Delaware legislators introduced a bill Tuesday calling for a ban on abortion after 20 weeks of pregnancy.
Dubbed the “Pain Capable Unborn Child Protection Act” and sponsored by state Sen. Bryant Richardson and state Rep. Tim Dukes, both R-Laurel, the measure asserts that, at 20 weeks, a fetus can feel pain and survive outside the womb.
The legislation would prohibit abortion after that mark unless a medical professional deems the procedure necessary for the health of the mother.
“We’re talking about 20 weeks to make up your mind if you’re going to carry that child or not. It’s not saying a woman doesn’t have right to choose,” Richardson said.
“The doctor has to be careful about deciding the gestation age of the unborn. Do we get that in our abortion clinics in Delaware? I don’t think so,” he said. “I think, a lot of times, women spend very little time with a so-called doctor, and the decisions are made very rapidly, and the doctor doesn’t do anything to follow through with the woman.”
Last year, the General Assembly passed legislation that protects a woman’s right to choose by ensuring abortion will remain legal in Delaware if the U.S. Supreme Court abortion ruling, Roe v. Wade, were overturned.
The amended law allows abortion before a fetus reaches viability — but allows abortion after that point if a doctor determines it’s necessary for the health of the mother or if the baby is not likely to survive without extraordinary medical measures.
Opponents argued that the definition of viable is too vague, leaving room for a doctor to perform late-term abortions.
State Sen. Bryan Townsend, D-Newark, who sponsored last year’s legislation, said he believes Richardson’s bill would undo the codification of a woman’s right to choose under Roe v. Wade.
What’s more, the new measure is not based on medical science or constitutional rights, he said.
“I think it would move us in a backward direction from where Delawareans want to be, which is a balanced set of rights,” Townsend said.
“Before viability, a woman has a right to choose, and after viability there are restrictions on that right. Sen. Richardson’s legislation represents something we represented last year as an amendment and we struck it down, and nothing’s changed since then.
“It’s not what the Legislature wants, it’s not what the people of Delaware broadly want, and I think we’ve had this debate and need to move forward,” Townsend continued.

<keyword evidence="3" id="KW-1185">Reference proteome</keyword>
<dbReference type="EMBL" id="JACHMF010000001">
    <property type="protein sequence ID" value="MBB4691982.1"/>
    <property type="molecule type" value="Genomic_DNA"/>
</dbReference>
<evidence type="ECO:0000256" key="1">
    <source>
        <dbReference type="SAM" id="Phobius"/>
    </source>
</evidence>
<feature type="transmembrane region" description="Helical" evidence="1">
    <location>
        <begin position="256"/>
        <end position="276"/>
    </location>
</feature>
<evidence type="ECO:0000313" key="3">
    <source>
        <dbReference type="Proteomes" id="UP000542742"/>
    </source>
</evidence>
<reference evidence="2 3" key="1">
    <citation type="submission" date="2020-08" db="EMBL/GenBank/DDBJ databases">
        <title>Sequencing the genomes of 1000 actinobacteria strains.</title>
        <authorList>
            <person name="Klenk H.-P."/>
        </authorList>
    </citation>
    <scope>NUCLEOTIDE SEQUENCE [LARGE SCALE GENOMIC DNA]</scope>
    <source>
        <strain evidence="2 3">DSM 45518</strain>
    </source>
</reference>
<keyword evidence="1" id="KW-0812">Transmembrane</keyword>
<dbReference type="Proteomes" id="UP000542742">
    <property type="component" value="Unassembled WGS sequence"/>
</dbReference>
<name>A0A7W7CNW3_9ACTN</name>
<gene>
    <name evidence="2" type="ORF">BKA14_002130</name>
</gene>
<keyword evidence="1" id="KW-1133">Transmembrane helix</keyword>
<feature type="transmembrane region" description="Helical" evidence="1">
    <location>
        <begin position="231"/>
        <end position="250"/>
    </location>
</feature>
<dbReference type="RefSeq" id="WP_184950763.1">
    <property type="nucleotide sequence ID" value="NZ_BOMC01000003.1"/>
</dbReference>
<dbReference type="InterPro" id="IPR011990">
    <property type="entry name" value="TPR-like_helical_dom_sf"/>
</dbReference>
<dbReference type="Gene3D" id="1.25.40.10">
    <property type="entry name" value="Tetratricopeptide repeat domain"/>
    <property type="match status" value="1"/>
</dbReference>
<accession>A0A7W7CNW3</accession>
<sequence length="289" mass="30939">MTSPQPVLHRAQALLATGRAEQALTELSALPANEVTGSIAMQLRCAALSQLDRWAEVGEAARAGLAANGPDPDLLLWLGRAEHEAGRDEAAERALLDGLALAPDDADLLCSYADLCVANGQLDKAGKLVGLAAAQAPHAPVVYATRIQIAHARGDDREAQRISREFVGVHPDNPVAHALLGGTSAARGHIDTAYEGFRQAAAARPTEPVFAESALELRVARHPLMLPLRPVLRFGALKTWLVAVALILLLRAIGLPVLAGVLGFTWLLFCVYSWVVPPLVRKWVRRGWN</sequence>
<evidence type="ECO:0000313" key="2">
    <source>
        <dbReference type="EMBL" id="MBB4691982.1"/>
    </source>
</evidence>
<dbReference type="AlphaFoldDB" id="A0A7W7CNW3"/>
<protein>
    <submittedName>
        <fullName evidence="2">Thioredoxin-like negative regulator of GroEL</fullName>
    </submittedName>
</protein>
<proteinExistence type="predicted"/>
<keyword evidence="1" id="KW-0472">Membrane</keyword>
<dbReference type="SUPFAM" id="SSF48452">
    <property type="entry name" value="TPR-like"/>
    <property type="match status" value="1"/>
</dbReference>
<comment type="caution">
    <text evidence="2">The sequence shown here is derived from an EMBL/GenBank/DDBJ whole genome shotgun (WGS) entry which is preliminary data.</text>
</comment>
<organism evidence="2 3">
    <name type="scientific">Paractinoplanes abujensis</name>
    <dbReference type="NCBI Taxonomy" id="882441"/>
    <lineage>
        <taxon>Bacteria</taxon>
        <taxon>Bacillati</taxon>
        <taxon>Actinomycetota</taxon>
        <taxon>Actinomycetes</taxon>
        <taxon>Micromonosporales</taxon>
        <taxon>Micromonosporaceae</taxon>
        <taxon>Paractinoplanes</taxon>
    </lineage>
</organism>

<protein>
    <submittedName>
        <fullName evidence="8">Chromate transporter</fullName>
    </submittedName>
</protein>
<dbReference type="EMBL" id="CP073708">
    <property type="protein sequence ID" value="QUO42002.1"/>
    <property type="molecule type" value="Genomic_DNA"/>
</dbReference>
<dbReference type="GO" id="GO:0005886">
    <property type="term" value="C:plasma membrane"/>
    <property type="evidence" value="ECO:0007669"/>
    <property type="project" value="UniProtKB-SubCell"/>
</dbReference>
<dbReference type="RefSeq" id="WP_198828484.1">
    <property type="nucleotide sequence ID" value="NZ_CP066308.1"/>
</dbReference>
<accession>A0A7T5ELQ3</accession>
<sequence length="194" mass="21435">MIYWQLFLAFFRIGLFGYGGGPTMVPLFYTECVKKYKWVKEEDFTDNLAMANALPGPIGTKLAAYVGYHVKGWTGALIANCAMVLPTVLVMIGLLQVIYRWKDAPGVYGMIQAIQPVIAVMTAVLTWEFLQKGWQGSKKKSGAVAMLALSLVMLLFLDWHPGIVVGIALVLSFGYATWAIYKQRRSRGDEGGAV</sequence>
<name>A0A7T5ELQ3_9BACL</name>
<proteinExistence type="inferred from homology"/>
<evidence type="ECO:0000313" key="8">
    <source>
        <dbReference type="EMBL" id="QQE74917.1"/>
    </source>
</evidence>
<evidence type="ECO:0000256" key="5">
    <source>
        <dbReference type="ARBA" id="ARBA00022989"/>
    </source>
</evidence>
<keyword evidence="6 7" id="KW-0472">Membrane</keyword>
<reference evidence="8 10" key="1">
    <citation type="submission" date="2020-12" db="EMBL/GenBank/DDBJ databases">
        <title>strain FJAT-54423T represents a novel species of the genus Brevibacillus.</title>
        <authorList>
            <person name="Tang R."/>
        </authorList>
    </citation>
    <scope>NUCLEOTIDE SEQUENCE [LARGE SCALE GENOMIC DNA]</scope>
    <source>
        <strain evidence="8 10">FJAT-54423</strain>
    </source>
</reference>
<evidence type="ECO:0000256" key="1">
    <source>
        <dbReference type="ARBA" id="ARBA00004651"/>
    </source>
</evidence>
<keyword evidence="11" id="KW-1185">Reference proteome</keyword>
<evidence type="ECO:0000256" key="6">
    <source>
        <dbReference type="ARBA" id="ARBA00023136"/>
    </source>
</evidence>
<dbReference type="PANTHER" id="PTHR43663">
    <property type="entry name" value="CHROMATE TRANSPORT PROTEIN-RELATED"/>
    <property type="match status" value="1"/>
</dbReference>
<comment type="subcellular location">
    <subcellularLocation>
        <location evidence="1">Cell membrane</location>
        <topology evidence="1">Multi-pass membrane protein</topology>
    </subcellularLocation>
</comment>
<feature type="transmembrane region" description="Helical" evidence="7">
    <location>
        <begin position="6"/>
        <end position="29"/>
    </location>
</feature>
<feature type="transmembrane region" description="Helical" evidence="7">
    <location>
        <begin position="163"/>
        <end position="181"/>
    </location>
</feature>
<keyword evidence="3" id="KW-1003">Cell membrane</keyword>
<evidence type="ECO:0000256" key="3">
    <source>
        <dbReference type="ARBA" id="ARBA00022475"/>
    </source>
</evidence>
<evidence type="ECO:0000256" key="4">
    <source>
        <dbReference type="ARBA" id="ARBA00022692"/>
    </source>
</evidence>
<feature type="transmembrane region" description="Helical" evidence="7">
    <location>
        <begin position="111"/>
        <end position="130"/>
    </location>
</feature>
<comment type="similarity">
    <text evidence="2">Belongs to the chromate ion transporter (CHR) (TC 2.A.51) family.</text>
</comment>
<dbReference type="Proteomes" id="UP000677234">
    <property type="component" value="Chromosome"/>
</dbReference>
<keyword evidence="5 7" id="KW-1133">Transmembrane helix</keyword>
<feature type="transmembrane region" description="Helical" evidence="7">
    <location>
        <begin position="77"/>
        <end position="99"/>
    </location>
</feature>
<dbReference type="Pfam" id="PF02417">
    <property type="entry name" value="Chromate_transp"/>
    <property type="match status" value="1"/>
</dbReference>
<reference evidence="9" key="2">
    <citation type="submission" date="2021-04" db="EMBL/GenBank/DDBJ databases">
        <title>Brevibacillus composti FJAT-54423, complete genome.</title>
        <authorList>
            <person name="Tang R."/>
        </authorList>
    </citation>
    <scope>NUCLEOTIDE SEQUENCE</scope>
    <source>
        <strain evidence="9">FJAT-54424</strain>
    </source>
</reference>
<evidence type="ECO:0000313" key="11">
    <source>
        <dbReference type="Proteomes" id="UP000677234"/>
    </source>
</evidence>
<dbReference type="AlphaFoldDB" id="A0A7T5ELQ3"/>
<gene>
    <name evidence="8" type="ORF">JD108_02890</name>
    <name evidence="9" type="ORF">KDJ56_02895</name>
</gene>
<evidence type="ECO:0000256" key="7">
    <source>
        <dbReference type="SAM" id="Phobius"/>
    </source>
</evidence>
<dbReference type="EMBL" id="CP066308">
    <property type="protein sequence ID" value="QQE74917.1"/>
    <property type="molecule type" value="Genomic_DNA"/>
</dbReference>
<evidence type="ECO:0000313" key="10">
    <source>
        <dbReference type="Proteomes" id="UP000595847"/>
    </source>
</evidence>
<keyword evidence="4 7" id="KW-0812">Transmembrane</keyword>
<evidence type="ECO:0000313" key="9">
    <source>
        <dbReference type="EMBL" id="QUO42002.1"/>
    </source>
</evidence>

Dr. Donna J. Harrison, executive director of the American Association of Pro-Life Obstetricians and Gynecologists, said an infant can survive outside the womb at 20 weeks. After that, she said, abortion requires mutilation of the fetus.
Doctors should perform a C-section in an effort to save the child, said Harrison, whose group represents about 4,000 OB-GYNs.
“This is a choice about living human beings being killed in a very brutal way. Fetuses 20 weeks and beyond are capable of feeling pain,” she said.
“Fetuses who are victims of abortion react to painful stimuli with the same physiological responses as any other human being would display — an increase in heart rate, an increase in stress hormones in the blood stream and a withdrawal from painful stimuli.”
The American Congress of Obstetricians and Gynecologists — which reports it represents more than 57,000 OB-GYNs — states on its website a human fetus “does not have the capacity to experience pain until after viability. Rigorous scientific studies have found that the connections necessary to transmit signals from peripheral sensory nerves to the brain, as well as the brain structures necessary to process those signals, do not develop until at least 24 weeks of gestation.
“Because it lacks these connections and structures, the fetus does not even have the physiological capacity to perceive pain until at least 24 weeks of gestation.”
Ruth Lytle-Barnaby, president and CEO of Planned Parenthood of Delaware, said only 0.5 percent of abortions occur after 20 weeks. She said these abortions may occur due to a fetal anomaly not previously detected, life of the mother, rape or incest.
“Women’s reproductive choices and rights seem to be relegated to legislation and court. It is absolutely unacceptable,” Lytle-Barnaby said. “These decisions need to be made between women and their doctors, not legislators who have no relationship to what women’s real lives are. It saddens me we’re still fighting the same battles we fought 50, 60, 70, 80, 90, 100 years ago.”
Richardson’s bill states anyone who “intentionally or recklessly” performs an abortion in violation of the act would be guilty of a felony.